I want to put this post into context. Over the last one and a half years, I have made three trips to Germany to visit my gf. ZeitDuring that time, I have been listening to Pimsleur German audio in my car to improve what remains of my very limited high school and college German language and grammar skills. I’m going to focus on two characteristics about the German language that distinguish it from American slang, and reveal a particularity about American culture.

First, you have to listen to the entire German sentence to know what is happening! (Because the verb comes at the end. For instance, in the last sentence, the word “listen” wouldn’t come until the end). Second, time is very, very important, and usually occurs before location or the verb. The more specific, the better. So, what does this tell us about American slang?

Well, our discourse is quite general and often hyperbolic. Words such as “really,” “seriously,” and “literally” are attempts to make a language that is general, specific. They are adjectives that replace specific knowledge, or rather, the communication and therefore required memorization of specific times and places. Let’s take the intro quote as an example: the words “really,” “literally,” and “seriously” are added for emphasis. Again, they serve to bolster the non-specificity of general language. But why? Why do we need these words to reenforce the measurement of time?

The first reason is because of the event’s relation to the present. Something that just happened only occurred within a specific time period. SimulacraA phenomenon occurring sixty minutes ago did not just happen. Although, something occurring within 15 minutes may have just happened. To make sure to close that gap we add the adjective “seriously” to emphasis the now-ness of the event. With the advent of “seriously,” the time gap then shrinks to a minute or two of now-ness. The term “literally” conveys a sense of believability, both on the speaker and listener’s part. It is not that we do not trust what the other has to say, but simply that we do not trust that a phenomenon happened to them—something I will discuss later. What is at the core of needing these repeated and quite superfluous emphases? One simple word: “like”.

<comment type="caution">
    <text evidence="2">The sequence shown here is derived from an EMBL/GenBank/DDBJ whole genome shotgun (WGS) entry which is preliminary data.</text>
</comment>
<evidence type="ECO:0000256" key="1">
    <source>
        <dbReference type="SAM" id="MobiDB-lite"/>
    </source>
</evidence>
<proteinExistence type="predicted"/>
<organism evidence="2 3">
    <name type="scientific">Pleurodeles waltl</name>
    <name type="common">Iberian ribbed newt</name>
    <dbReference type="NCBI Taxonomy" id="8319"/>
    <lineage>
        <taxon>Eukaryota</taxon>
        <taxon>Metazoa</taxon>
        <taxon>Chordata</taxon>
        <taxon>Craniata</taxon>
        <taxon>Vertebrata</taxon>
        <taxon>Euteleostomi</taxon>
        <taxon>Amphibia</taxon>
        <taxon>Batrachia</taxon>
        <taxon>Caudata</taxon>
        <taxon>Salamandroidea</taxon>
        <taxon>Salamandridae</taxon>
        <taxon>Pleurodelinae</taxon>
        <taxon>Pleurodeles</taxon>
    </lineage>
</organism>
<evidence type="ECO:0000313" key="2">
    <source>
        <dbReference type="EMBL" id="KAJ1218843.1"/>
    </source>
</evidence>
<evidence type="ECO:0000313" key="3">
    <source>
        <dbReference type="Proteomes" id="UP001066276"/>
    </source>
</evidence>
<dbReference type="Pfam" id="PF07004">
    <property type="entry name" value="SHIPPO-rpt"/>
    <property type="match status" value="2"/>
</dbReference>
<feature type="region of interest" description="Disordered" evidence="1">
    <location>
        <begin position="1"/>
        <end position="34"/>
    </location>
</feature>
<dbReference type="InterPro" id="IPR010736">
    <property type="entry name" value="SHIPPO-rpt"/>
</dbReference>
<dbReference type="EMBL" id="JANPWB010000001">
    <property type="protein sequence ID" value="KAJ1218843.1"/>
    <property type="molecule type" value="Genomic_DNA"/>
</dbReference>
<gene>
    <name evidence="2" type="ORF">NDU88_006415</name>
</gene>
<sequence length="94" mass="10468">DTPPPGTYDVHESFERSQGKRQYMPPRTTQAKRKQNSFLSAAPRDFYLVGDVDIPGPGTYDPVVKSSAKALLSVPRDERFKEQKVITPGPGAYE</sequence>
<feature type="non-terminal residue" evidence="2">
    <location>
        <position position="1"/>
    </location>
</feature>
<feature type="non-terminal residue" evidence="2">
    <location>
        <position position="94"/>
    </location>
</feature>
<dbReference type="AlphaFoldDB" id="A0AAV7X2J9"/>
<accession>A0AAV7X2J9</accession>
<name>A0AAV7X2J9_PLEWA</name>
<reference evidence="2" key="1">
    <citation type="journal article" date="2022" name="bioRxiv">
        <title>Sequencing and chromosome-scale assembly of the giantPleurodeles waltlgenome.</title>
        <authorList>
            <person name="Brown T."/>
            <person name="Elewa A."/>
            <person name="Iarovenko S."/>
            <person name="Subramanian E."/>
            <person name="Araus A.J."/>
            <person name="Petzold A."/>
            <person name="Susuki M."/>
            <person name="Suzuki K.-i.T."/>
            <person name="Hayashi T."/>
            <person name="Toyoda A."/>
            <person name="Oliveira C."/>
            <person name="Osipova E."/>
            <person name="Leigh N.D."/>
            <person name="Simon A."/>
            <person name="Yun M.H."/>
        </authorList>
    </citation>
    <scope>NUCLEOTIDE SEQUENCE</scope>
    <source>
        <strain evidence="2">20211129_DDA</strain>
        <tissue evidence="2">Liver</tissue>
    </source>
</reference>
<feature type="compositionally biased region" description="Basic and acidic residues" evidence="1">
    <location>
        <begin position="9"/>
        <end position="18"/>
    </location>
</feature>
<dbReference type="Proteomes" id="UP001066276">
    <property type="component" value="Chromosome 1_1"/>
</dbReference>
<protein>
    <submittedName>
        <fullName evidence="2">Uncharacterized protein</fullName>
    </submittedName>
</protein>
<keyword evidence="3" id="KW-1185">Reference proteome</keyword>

“You should, like, seriously read this.”

Like is a simile (“a figure of speech involving the comparison of one thing with another thing of different kind; method of comparison”); it is also “similar to” and “in the manner of,” “appropriate to,” “as though,” and finally, informally, “used in speech as a meaningless filler or to signify the speaker’s uncertainty” (all definitions from my Mac Dictionary). The last one is my favorite, yet it does not convey the true cultural significance of the word like. For that, we need another example. This time with a verb.

Bill: “What’s up? What did you do today?”
Gill: “Oh, nothing much. We, you know, like, threw the football around a bit.”

I know you’ve heard this conversation. You may even have had this conversation! No worries, though. Slang is a significant method of socialization when eliminating those not, um, biologically speaking, the most fit for secure reproduction, e.g. “cool”. Ahhemmm… Now that we got that out of the way, I ask you: What did Gill do today? Did he throw the football around? Well, technically, no. When Gill uses the simile “like,” he states that he did something like throwing a ball around. He performed a simulation; therefore, he may or may not have thrown the football around. We don’t know. So, he didn’t throw the football around. So what? Well then, smarty-pants, if Gill is stating to you that he didn’t do something that he says he did, then how does he reverse that negative “not doing”? He uses emphasis. Now watch.

Bill: “What’s up? What did you do today?”
Gill: “Oh, nothing much. We, you know, like, threw the football around a bit. Man, once, Lill threw it really hard and I had to run superfast to, like, just catch it, you know?! That was crazy.”

Finally! Gill has provided some much needed emphasis in order to substantiate his earlier claim that he was throwing the football around. The words “really” and “superfast” provide hyperbole that negates this nothingness of simulation, proving to his friend that he actually did do something! He did so much of something that he really did this something! And it was amazing! Really!